For dinner, we went to Vita Nova, a really nice Italian restaurant, with plenty of vegetarian options, and very reasonably priced. We then moved on to Azar, for shisha & drinks (whilst my parents kindly watched the kids). This is a vibrant place, with a live music act and friendly staff, however the shisha (159-190MAD) was a bit harsh, and the service very slow.
We headed South, for the Ourika Valley and the Atlas Mountains. Along the way, we made a quick stop at a Berber Argan Oil outlet. We were shown how the nuts were ground down to produce the oil, and given samples of both the edible and cosmetic products. We were then offered the chance to purchase these products at a cost of (100MAD for about 25cl).
We then drove on to the town of Setti-Fatma, which is more or less as far as that road takes you. From there, we took a gentle 1.5hr hike to the nearby waterfall. For my parents, aunt and the kids, it was a bit of a challenge at times, as hiking is not something they have much experience of, but they loved it. We walked to the second, larger waterfall, where we stopped for tea, before deciding to return back. It is possible to go beyond this, and see a total of 7 different waterfalls, but we were content with what we’d seen. The hike itself is not the most picturesque we’ve been on, and nor is the waterfall the most spectacular, however, the family really enjoyed getting out of the city for a bit, and therefore was time well spent for us.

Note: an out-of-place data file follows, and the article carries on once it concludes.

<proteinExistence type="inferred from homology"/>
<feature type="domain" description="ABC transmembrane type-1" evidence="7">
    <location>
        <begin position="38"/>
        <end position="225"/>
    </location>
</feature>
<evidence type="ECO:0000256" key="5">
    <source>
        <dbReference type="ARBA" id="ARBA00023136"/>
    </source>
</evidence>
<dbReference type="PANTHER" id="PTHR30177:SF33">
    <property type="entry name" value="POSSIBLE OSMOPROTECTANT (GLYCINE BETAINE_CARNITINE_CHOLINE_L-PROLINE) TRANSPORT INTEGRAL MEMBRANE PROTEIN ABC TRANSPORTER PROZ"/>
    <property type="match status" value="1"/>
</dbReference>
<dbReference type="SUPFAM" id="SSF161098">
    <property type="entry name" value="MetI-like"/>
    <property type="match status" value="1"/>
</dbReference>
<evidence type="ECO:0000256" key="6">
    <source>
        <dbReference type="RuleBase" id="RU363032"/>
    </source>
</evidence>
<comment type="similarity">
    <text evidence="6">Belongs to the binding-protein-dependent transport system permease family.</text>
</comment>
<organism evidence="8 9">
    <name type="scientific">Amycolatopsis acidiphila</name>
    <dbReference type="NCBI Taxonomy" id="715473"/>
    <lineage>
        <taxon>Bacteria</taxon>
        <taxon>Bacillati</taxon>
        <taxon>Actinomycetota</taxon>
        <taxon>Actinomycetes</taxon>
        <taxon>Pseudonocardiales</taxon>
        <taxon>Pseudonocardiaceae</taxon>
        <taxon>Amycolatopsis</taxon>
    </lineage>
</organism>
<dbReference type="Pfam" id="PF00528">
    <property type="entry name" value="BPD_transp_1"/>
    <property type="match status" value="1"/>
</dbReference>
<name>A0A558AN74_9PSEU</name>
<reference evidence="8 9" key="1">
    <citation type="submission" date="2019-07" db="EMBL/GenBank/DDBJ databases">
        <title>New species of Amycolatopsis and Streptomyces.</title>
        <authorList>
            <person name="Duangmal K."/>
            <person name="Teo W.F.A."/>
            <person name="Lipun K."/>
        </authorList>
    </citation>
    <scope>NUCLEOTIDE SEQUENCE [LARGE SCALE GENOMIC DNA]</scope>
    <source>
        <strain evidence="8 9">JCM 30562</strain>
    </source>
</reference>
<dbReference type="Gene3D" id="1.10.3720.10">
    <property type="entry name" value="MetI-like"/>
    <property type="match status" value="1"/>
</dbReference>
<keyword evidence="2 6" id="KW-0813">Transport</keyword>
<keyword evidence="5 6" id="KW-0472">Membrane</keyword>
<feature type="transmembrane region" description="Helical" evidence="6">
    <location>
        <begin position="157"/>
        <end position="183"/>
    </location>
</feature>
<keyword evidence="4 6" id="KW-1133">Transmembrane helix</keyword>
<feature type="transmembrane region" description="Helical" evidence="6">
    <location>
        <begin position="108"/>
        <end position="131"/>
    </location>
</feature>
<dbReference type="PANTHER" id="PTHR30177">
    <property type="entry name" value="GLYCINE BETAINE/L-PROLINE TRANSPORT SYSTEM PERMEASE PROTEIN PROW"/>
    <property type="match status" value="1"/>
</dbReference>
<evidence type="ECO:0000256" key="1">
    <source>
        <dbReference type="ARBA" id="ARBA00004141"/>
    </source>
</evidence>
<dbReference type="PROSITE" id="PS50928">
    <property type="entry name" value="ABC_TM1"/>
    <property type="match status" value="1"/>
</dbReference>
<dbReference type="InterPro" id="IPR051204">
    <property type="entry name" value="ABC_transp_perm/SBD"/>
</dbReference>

Despite our best efforts, we were 45mins late for dinner at Naranj, but they still kept our table and happily welcomed us. The menu isn’t extensive but the food was very well presented and tasted nice. The staff were all really helpful and quick with our requests. It was a truly lovely experience for dinner at this restaurant. We then went to Sky Amani after dinner, wanting shisha & drinks, but they didn’t serve both on the same floor. So, after a round of unpleasant cocktails, we then moved on to Comptoir Darna. Comptoir Darna was heaving, so we went next door to Arkech, which had a good selection of drinks, shisha and friendly staff.
We’d asked Youseff to organise quad biking for us in the morning. We drove about 30/40mins out to Ouahat Sidi Brahim, to the North of the city. Following a quick safety talk, we set out on a 1.5hour round trip. Along the way, we stopped twice; once for a photo opp, and then for some Moroccan tea. Overall, it was quite a tame experience compared to places I’ve quad biked before. Meanwhile, my husband, took the four kids on a camel ride (they were too young for the quads), but also found this underwhelming compared to previous experiences in the Middle East.
Youseff recommended lunch at the Lebanese owned, Fayrouz. This isn’t a touristy restaurant. It is slightly out of the way, but the food was delicious. A typical menu of hummus, sharwana wraps, falafel, chicken Shish etc, more than satisfied all 18 of us, for about £100 in total.
After lunch, we took time out to make the most of our Riad, and had some quality family time. Those that braved the pool, had a lot of fun, despite the cold cold water. After that we ordered Dominos pizza, ate, drank and played games. It was a perfect end, to great family getaway.